Process: I love texture and feeling as opposed to the slick smoothness of a black and white photographic print. Trying to go a bit deeper than superficial “decorative” art is what I’m after. A mood, a feeling, a thought captured. With photography-- time, space, and light are captured. That’s a great feeling. When it’s rare, it’s very rare. With painting, there is only one original and that is still special in our modern world of throw-away goods, disposable everything, and cheap mass-produced consumer products.

What's new: I have been painting with encaustics for the last two years, attempting to marry my photography with painting and intermixing the two media. Using collage and words have always been a factor in my art.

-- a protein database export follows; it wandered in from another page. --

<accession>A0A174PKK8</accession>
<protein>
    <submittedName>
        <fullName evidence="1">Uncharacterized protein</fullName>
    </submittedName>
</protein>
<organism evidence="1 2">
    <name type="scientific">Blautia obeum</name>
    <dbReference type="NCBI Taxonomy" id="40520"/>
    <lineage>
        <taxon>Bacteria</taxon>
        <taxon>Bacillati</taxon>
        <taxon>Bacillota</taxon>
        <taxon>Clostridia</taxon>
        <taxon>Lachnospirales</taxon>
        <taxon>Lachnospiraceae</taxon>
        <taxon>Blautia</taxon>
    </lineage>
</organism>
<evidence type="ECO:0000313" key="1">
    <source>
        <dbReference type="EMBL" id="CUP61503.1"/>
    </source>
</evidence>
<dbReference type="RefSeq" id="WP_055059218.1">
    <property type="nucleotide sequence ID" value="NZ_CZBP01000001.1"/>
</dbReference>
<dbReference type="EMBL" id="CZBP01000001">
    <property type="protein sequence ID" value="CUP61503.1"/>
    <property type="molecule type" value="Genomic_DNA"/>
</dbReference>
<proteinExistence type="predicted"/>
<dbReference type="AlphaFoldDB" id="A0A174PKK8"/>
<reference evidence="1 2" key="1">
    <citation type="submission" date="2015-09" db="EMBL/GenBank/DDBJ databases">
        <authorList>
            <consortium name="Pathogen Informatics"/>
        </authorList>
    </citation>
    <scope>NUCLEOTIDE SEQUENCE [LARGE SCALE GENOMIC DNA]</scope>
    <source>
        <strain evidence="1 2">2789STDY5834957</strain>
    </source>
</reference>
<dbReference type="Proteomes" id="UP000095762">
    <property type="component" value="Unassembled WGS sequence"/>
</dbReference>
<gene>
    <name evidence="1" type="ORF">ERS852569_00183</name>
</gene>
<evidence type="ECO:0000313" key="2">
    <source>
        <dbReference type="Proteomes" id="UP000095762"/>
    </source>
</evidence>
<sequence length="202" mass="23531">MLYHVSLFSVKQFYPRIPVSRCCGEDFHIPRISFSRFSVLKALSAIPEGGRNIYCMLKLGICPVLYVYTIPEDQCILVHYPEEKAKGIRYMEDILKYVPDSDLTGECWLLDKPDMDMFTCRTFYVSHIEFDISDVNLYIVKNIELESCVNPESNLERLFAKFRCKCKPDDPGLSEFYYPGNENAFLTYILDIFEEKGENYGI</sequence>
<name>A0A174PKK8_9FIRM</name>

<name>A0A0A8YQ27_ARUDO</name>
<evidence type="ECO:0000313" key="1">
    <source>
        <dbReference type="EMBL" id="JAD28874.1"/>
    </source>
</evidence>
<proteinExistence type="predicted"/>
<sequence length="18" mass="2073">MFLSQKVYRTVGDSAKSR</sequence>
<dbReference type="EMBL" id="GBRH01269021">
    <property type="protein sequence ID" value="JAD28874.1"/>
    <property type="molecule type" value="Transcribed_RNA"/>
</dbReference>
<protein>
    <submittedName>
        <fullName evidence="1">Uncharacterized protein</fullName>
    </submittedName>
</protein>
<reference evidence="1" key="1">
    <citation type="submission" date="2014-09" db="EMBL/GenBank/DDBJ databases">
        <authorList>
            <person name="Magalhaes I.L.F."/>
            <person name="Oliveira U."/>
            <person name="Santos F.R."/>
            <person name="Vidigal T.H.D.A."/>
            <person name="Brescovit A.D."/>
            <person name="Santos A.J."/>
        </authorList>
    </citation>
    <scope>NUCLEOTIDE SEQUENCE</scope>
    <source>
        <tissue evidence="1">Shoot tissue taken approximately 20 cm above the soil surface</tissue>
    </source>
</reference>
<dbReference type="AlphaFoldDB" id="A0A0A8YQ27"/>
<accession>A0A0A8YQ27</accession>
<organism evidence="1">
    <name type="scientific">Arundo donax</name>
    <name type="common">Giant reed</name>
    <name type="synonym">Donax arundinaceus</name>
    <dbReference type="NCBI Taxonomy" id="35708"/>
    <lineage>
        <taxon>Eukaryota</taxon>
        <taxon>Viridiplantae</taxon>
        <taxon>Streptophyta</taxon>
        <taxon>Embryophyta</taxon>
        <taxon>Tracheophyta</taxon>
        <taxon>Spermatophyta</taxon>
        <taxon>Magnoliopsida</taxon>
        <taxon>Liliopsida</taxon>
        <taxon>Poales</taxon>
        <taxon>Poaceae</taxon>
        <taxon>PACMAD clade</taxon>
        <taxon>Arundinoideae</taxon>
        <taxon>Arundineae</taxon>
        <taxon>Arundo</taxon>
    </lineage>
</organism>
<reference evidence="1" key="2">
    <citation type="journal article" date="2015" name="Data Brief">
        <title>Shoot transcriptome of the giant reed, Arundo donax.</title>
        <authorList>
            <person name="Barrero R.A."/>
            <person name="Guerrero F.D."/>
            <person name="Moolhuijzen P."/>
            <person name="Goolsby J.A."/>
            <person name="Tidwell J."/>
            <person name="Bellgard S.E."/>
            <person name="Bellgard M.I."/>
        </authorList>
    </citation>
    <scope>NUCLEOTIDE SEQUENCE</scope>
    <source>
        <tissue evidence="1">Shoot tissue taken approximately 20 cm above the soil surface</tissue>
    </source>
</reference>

What keeps you creating: Passion. Without passion, it’s not going to happen. It also helps immensely to have an understanding mate—which my husband, Dave is. He is extremely supportive. Without that support, I think pursuing a creative livelihood is more difficult. Working as an artist is achievable, but much more difficult. Understanding and emotional support from family and friends is paramount.

What else/burning things you want to add:

I was chosen as the Lavender Festival artist for 2008, so I’ll be at the Lavender Festival in Cusick, Washington, July 6 and 7 taking photos, capturing images of the fields of lavender and getting that ethereal, hand-colored black and white image for next year’s Lavender Festival poster.